B J Used Furniture

Not overruled or negatively treated on appealinfoCoverage
Supreme Court of MontanaMay 6, 1986
221 Mont. 250 (Mont. 1986)
221 Mont. 250718 P.2d 338

Cases citing this case

How cited

lock 1 Citing casekeyboard_arrow_right

No. 85-582.

Submitted on Briefs February 26, 1986.

Decided May 6, 1986.

Appeal from the Workers' Compensation Court. Hon. Timothy Reardon, Judge Presiding.

Anderson, Brown, Gerbase, Cebull Jones, Steven J. Harman, Billings, for appellants.

Towe, Ball, Enright Mackey, Gregory R. Todd, Billings, for claimants and respondents.

The employer and insurer appeal the decision of the Workers' Compensation Court which determined the amount of temporary total disability payments due to employees Jack Wilkerson and Robert Janes. We affirm.

The sole issue on appeal is whether the Workers' Compensation Court erred in setting the rate of claimants' weekly disability payments.

The claimants established a partnership to buy and sell used furniture in Billings in October 1984. Neither of them had been in the used furniture business previously. Before opening their business, they purchased workers' compensation insurance through Rockwood Company.

On their fourth day of business, both claimants were injured while unloading a stove from their pickup truck. The insurer accepted liability and set the rates for temporary total disability benefits at $153.43 per week, calculated on the basis of annual wages of $12,000 for each claimant.

The claimants requested that the Workers' Compensation Court increase their benefits. By stipulation of the parties, the case was submitted to the court on the depositions of the claimants and the insurance agent, and the exhibits attached to those depositions. The only evidence of the rate at which compensation should be set was the business' application for workers' compensation insurance and the testimony of claimants and the insurance agent as to the application's intended meaning. The Workers' Compensation Court increased claimants' weekly compensation rate to $191.89 each, based on an estimated annual income for each claimant of $15,000, or half the expected annual payroll shown on the insurance application.

It is undisputed that after the claimants were injured they were entitled to temporary total disability benefits under Section 39-71-701, MCA, consisting of "66 2/3% of the wages received at the time of the injury."

"Wages" means the average gross earnings received by the employee at the time of the injury for the usual hours of employment in a week, and overtime is not to be considered. Sick leave benefits accrued by employees of public corporations, as defined by Subsection (16) of this section, are considered wages."

Section 39-71-116(20), MCA. No evidence of the claimants' actual earnings from the business was presented, presumably due to its newness. Nor was any evidence presented to show what used furniture dealers in the Billings area earned on a weekly basis. There was testimony that prior to opening their furniture business, Mr. Wilkerson derived an irregular income primarily from gambling, and Mr. Janes had worked most recently for $4.00 an hour as a laborer.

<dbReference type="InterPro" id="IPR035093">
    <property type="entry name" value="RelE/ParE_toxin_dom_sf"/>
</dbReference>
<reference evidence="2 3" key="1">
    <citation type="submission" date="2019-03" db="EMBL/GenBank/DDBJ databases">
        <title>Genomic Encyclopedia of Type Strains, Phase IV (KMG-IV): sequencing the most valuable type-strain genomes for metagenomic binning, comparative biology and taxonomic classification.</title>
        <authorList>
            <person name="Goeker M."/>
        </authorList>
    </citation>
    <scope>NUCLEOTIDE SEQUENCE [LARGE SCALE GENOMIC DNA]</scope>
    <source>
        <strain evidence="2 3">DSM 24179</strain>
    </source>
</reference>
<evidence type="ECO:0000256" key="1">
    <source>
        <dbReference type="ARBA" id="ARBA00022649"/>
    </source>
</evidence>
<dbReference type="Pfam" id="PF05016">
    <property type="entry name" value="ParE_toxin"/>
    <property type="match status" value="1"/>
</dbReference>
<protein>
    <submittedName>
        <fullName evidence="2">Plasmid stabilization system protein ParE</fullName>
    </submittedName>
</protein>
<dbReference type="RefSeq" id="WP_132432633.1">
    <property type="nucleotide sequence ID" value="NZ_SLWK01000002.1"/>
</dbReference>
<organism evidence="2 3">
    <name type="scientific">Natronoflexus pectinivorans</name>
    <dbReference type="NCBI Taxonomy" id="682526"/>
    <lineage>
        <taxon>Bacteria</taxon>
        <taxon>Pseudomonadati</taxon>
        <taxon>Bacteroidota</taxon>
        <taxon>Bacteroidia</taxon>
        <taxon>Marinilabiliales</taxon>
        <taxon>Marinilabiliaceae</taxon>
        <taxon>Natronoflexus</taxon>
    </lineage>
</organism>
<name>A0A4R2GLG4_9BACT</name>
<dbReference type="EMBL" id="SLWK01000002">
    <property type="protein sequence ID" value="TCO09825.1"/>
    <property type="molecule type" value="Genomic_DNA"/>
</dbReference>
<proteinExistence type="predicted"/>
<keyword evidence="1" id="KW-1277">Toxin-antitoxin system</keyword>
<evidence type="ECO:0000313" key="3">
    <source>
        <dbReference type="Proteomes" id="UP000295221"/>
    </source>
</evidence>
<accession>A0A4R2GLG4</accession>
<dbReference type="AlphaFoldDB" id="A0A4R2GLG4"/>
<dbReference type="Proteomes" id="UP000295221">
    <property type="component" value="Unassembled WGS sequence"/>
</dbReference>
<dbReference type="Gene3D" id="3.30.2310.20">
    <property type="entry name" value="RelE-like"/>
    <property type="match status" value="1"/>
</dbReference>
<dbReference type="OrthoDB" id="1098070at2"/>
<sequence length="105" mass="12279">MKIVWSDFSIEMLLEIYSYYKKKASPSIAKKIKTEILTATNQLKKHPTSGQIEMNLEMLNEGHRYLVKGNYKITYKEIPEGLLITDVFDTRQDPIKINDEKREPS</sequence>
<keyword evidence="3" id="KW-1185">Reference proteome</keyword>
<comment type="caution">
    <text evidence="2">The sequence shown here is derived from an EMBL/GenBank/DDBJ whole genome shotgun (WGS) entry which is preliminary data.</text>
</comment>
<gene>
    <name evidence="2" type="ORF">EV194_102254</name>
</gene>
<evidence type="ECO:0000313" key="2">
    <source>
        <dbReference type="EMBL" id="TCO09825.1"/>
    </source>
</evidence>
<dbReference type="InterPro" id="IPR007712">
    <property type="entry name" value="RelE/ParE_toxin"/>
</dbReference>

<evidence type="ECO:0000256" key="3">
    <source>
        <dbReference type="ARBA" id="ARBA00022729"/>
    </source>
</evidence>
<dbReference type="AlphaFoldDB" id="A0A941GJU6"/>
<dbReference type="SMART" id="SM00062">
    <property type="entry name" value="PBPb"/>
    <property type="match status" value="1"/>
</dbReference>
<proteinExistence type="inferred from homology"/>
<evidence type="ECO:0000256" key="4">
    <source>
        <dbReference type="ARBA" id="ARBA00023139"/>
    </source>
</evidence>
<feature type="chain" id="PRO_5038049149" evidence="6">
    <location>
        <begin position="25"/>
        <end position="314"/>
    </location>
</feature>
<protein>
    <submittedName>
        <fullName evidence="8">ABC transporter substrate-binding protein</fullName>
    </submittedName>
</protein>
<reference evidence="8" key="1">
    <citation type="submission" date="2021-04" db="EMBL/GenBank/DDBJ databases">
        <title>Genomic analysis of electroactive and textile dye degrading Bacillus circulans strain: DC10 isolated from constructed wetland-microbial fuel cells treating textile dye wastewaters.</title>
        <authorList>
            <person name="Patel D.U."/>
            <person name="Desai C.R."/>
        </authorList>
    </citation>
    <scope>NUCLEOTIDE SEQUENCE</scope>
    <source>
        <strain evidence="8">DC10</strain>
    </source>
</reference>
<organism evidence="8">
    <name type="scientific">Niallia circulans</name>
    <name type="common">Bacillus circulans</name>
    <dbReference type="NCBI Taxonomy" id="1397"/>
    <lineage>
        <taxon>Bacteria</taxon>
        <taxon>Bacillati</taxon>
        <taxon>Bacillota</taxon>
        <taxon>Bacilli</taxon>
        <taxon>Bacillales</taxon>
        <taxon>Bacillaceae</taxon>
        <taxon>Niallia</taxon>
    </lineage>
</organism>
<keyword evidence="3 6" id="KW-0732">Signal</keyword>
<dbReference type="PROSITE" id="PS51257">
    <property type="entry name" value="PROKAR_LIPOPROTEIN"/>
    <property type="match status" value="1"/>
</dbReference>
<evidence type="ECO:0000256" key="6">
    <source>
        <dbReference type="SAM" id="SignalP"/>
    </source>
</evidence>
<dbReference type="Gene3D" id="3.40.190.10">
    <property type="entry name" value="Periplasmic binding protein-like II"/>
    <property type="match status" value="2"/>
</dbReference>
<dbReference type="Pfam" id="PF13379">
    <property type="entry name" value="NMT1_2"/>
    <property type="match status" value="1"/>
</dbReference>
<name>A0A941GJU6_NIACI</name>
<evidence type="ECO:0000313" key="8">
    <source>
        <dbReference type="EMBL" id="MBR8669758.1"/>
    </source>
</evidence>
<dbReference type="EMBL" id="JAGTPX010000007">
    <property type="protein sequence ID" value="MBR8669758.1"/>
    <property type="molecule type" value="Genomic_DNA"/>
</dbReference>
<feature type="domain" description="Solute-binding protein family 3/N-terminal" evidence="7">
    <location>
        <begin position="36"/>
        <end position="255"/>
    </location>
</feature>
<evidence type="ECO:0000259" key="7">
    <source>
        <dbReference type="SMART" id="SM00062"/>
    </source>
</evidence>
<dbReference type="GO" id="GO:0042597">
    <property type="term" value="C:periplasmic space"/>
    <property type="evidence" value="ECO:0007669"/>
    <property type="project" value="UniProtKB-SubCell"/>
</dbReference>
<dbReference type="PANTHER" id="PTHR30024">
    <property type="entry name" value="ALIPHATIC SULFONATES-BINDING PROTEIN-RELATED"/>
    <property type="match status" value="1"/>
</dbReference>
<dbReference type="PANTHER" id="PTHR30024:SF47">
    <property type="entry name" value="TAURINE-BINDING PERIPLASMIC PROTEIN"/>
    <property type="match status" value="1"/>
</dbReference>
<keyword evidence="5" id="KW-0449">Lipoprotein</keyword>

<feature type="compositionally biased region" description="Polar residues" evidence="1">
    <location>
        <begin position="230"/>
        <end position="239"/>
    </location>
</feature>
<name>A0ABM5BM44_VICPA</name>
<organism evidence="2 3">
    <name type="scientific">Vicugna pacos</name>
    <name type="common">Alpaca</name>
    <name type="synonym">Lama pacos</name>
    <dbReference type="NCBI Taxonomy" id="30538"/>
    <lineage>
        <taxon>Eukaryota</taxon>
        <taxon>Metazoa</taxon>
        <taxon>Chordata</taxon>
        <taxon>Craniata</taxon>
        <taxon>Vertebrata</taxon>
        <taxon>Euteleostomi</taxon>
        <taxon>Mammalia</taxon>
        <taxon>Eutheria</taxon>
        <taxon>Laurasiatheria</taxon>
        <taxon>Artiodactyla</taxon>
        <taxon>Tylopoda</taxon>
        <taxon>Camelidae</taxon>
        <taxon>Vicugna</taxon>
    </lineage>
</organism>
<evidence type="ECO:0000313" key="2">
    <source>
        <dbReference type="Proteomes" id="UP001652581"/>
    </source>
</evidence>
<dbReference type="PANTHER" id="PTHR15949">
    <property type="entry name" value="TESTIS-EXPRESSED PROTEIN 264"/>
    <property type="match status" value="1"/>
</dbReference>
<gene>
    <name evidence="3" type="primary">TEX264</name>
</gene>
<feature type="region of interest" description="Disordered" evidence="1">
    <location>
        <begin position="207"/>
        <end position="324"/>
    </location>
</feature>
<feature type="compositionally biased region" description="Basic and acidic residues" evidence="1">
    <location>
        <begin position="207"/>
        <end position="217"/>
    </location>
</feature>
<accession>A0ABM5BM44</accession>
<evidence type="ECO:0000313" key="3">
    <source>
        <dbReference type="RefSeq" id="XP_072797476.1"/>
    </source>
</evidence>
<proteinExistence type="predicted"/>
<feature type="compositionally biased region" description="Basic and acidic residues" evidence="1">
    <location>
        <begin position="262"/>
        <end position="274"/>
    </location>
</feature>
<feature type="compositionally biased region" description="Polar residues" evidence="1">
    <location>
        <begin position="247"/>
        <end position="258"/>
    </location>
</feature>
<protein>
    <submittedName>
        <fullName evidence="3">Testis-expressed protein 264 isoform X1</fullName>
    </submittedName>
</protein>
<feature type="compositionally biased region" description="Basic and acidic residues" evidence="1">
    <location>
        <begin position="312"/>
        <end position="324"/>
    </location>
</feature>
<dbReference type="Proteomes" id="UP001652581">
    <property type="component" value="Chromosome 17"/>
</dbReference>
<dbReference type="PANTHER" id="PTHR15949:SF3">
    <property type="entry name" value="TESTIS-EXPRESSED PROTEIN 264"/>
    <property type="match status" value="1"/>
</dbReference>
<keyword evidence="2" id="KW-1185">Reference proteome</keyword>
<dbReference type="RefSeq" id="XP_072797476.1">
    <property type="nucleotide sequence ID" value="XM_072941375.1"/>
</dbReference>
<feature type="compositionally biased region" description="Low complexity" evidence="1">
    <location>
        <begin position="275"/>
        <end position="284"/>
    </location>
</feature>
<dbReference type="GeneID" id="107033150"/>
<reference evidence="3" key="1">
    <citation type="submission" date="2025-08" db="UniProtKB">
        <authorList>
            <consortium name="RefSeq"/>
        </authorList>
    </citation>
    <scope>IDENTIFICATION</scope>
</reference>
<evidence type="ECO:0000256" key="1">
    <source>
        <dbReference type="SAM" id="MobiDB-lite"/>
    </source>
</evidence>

The only documentary evidence before the court was the business' application for workers' compensation insurance. It showed that the business was expected to employ three persons and have a total annual payroll of $30,000. The claimants testified that they had intended their insurance to provide for estimated annual salaries of $30,000 for each of them, based on what they understood a laborer would make. They also testified that the business employed only themselves, that they had no immediate plans to hire a third employee, and that they had not been aware of the figures shown on the application. The insurance agent testified that he and the claimants discussed the figures on the application. He also testified that the premium was initially set based on a $30,000 estimated annual payroll for the business, consisting of $12,000 apiece for claimants and $6,000 for a future part-time employee. He testified that the policy premium would have been audited annually and, if necessary, adjusted.

The brevity of the claimants' employment as used furniture businessmen is of no relevance in computing their rights to workers' compensation. 2 Larson, Workmen's Compensation Law, Section 60.21(a) at 10-580 (1985). The entire objective of computation of average weekly wages is to arrive at as fair an estimate as possible of claimant's future earning capacity. 2 Larson, Workmen's Compensation Law, Section 60 at 10-538 (1985). Our standard of review is whether substantial evidence exists to support the findings and conclusions of the Workers' Compensation Court. Ridenour v. Equity Supply Co. (Mont. 1983), [ 204 Mont. 473,] 665 P.2d 783, 788, 40 St.Rep. 1012, 1018. In the absence of better evidence, the Workers' Compensation Court based its computation of the claimants' weekly compensation rate on the estimated payroll for the business divided by the actual number of employees. We conclude that the court arrived at a fair estimate of claimants' future earning capacity, from the evidence presented in this unique case. There is substantial support in the record for the court's conclusion. We affirm.